Mother’s Day and Mental Health

Being a mum is no easy feat – it takes a lot of sacrifice and hard work to care for and nurture children. Motherhood brings with it a myriad of responsibilities and challenges, from learning to change nappies to juggling work, home life and socialising.

Mums frequently put the wants and needs of their family before themselves, and can often hold themselves to unrealistic expectations in the role of mothering. The many challenges of motherhood can be extremely trying, and can contribute to the development of a number of mental health issues. This Mother’s Day we take a look at the mental health issues that can affect mothers and identify methods that can help.

New mothers

Becoming a mother for the first time is perhaps the biggest life-changing event for any woman. Pregnancy and the post-natal period are one of the times in a woman’s life when she may become more emotionally vulnerable. Pregnancy itself can be difficult, and the prospect of having a baby to care for and protect can be extremely daunting. According to the WHO, (World Health Organisation), about 10% of pregnant women and 13% of women worldwide who have recently had a child, experience a mental health issue, primarily depression.

New mums may experience mental health issues in varying degrees. It is normal to go through mood changes after giving birth. Episodes of tearfulness and low mood in the first few days and weeks after giving birth, often known as the ‘baby blues’, can be brought on by the surge of hormones released at this time. However, some women experience mild to moderate anxiety and depression after giving birth, and others can experience severe anxiety, depression and psychosis. New mothers can experience feelings of inadequacy, anger, frustration and loss at the absence of expected feelings of happiness and fulfilment, as well as feelings of guilt and shame for experiencing mental health issues after having a baby.

Women should feel encouraged to talk to their partners, midwives, health visitors and GPs if they have any concerns about the way that they are feeling. Looking after mental wellness when the baby arrives may not be high on the list of a new mother’s priorities, but it is important to make time for this, as well as caring for the baby.

The challenges of motherhood

Beyond postnatal depression, mothers with children at varying ages can also experience mental health issues. Motherhood can be a trying challenge, and the responsibilities of caring for others and maintaining a family may be very stressful.

Motherhood can be lonely at times, as there is less time to spend with friends. Consistently putting the needs of others first can mean that you have little time to think about yourself. Added pressures such as family problems, financial issues and caring for elderly parents can put additional strain on mothers.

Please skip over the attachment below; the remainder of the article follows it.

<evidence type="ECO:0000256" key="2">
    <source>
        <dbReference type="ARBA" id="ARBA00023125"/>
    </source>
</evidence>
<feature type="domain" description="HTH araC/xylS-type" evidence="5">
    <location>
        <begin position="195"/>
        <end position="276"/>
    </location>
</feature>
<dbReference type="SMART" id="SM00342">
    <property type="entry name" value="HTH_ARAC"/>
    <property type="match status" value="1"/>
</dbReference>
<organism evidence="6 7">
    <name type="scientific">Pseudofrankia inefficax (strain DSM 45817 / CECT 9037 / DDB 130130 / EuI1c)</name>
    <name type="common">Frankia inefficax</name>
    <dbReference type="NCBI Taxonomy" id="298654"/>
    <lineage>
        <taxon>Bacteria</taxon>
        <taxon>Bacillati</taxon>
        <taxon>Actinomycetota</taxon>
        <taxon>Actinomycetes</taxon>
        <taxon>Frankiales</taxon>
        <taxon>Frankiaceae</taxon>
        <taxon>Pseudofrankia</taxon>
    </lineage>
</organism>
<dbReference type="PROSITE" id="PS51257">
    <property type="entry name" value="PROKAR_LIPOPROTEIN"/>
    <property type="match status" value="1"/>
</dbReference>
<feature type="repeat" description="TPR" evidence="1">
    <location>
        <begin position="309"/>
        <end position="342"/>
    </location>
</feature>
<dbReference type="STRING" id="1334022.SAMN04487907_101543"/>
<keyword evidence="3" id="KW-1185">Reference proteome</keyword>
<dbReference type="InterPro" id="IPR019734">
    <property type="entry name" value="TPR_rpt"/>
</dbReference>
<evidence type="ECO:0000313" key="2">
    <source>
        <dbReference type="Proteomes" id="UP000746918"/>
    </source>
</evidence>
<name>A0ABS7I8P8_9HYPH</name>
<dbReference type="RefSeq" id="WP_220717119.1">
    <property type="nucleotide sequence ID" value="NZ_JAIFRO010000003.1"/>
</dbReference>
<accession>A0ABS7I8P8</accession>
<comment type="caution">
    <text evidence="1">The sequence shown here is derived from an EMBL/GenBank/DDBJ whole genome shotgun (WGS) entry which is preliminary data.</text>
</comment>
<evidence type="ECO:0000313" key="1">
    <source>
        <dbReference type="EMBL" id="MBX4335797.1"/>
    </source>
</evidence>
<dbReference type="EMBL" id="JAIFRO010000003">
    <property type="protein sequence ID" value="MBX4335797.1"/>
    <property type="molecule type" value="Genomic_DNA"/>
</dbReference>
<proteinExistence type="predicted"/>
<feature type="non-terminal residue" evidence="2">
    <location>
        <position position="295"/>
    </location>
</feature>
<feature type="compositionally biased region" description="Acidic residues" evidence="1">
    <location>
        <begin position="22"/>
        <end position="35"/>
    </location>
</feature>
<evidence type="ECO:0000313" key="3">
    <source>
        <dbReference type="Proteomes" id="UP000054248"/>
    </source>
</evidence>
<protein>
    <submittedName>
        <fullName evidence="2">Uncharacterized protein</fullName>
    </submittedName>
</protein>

Mothers can often feel under pressure to be the perfect mother, and it can be difficult not to compare oneself with other mums. The prevalence of social media can exacerbate this, as so many mothers share photos and stories of their family online. It is important to remember that these images aren’t a true reflection of how other mum’s live - people will always try to portray themselves in a rosier tint on social media!

Treating mental health issues

Already this year it’s been reported in the media that accessing antenatal and postnatal psychological treatment can be problematic. Whilst the government is working hard to address this, it’s such a shame that more women cannot access treatments, as for most women simple reassurance and straight forward advice is all that is required.

For mothers who are suffering with mental health conditions such as post-natal depression, accessing high quality psychological support can be also be difficult from a practical point of view. In the first instance, going to see a GP whilst heavily pregnant, with a new baby or young child is logistically difficult. It can be even more difficult to attend an appointment with a psychological therapist once a week with a small baby in tow who needs regular feeding and attention; all at a time when a women is likely to be feeling drained an exhausted.

The good news is that psychological therapies such as cognitive behavioural therapies (CBT) are highly effective and many women won’t require very many sessions before they start to feel better. Simply understanding why a woman is feeling the way she is and what is causing symptoms of anxiety and depression, can help enormously. A treatment like CBT will help a woman learn new techniques, strategies and processes that will enable her to feel better. CBT is available in all areas of the country via the Improving Access to Psychological Therapies (IAPT) programme. Women can in many cases self-refer to their local service or ask their GP to refer them.

Accessing online talking therapy

In some areas it is possible to have therapy online, without the need to leave home. Clearly this is a really convenient and accessible way to get help. Whether you’re feeling anxious, depressed or otherwise mentally unwell, our free online CBT service can help you to understand and better manage your mental health condition. Get in touch with Ieso Digital Health today or read more about our one-to-one talking therapy online.

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